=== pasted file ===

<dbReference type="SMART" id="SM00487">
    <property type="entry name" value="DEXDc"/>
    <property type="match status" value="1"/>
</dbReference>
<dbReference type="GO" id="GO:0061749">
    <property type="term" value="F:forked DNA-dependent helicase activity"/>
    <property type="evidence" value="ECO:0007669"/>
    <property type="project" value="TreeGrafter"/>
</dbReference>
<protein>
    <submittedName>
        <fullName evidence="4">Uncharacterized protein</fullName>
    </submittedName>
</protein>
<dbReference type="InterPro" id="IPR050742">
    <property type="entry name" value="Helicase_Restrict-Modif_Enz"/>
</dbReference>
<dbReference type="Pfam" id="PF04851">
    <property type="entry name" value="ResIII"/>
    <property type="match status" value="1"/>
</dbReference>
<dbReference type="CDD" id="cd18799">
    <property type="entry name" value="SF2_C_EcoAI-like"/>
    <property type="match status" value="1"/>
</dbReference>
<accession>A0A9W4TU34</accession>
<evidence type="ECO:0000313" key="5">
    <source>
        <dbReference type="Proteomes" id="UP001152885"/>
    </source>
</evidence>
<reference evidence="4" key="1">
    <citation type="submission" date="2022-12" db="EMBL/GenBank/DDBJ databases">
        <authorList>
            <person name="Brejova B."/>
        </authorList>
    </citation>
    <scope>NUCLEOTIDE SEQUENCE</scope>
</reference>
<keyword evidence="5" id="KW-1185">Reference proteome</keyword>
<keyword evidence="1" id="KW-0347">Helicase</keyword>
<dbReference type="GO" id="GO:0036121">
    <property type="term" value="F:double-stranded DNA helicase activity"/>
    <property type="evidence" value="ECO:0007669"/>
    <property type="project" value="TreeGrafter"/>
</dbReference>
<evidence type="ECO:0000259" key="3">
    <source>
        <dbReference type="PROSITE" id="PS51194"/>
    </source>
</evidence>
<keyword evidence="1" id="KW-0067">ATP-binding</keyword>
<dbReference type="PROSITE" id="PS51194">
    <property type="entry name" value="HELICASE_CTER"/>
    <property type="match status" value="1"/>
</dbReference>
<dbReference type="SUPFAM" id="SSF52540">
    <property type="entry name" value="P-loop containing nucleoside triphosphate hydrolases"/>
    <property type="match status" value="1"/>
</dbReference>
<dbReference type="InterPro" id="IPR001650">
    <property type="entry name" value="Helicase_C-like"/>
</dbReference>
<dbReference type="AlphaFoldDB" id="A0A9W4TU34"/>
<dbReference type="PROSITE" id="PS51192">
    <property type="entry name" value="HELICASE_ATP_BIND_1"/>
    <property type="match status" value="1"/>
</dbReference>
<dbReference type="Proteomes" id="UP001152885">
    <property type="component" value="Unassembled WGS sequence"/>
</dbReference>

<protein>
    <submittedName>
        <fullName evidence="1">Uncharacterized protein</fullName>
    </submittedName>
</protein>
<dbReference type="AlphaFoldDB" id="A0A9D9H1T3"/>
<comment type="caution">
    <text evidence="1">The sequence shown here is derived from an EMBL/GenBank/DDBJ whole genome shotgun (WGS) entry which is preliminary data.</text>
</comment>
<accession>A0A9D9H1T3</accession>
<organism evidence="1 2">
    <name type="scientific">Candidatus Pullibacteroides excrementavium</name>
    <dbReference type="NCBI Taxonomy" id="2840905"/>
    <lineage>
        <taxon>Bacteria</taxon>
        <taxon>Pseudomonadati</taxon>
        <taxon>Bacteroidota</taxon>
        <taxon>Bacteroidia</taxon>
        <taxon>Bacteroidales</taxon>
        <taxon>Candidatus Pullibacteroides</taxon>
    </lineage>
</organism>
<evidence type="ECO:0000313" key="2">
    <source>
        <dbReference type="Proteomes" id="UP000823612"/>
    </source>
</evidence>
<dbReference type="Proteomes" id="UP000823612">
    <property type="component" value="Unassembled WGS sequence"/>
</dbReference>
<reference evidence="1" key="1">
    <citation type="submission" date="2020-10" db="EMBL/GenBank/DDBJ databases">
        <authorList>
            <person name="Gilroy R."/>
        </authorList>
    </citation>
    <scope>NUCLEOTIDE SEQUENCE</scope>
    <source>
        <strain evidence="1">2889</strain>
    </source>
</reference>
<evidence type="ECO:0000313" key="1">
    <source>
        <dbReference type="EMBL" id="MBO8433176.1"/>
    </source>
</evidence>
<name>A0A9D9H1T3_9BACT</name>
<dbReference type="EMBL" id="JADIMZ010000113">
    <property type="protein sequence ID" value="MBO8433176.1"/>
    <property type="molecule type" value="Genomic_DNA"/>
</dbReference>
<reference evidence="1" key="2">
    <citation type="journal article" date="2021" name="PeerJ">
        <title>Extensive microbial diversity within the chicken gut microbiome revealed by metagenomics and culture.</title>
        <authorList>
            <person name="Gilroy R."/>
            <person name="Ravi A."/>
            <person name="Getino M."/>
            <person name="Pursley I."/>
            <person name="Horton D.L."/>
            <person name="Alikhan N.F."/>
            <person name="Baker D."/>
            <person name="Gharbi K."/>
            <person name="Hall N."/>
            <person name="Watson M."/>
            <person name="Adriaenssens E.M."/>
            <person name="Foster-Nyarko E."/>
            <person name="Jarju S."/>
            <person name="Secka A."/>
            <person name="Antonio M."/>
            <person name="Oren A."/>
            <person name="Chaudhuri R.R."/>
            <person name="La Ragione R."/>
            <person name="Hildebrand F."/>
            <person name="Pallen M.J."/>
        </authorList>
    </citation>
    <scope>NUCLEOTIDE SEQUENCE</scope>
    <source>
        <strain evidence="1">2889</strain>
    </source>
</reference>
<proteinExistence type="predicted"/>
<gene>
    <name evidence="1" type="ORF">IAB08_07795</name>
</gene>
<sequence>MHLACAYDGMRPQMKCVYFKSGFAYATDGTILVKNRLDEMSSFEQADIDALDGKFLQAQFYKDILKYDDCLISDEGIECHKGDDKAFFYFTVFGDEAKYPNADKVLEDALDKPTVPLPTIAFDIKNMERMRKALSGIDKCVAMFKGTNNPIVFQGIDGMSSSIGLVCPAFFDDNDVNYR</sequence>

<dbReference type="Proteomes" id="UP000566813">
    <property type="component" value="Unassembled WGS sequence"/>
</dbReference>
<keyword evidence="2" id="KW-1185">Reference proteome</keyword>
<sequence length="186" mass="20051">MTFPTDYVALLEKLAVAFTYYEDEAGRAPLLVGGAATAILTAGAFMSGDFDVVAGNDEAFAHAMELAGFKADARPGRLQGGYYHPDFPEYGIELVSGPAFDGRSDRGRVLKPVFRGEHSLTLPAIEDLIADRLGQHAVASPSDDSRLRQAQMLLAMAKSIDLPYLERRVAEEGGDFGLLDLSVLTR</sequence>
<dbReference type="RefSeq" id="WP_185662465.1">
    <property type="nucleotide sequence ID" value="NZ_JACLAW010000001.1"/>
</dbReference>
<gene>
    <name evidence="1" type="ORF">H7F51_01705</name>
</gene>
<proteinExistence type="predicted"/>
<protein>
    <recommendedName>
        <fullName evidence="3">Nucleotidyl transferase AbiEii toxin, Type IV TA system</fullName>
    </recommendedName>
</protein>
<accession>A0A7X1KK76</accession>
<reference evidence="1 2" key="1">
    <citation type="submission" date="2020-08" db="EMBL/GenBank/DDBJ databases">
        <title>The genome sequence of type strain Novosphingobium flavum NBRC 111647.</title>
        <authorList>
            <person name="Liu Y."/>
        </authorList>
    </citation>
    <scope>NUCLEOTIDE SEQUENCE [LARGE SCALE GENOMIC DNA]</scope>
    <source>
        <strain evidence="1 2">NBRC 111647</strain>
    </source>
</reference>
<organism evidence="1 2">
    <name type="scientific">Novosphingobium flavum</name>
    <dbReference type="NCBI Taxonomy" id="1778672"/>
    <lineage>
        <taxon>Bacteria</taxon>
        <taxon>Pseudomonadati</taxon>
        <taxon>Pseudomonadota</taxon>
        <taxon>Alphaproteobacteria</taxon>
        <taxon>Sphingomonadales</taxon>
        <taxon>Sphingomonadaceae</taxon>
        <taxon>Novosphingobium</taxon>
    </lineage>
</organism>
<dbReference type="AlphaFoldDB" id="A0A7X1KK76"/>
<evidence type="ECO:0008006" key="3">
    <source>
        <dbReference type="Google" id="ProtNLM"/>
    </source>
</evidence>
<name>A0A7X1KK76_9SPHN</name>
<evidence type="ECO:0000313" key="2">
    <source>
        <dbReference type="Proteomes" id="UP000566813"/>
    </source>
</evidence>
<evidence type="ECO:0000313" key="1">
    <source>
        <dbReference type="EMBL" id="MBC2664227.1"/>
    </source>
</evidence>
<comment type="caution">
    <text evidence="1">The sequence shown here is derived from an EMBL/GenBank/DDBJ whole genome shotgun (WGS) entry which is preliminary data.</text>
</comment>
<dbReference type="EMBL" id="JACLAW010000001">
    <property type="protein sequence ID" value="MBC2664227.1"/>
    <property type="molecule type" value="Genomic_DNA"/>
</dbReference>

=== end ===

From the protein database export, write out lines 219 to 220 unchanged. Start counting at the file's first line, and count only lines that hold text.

<comment type="caution">
    <text evidence="1">The sequence shown here is derived from an EMBL/GenBank/DDBJ whole genome shotgun (WGS) entry which is preliminary data.</text>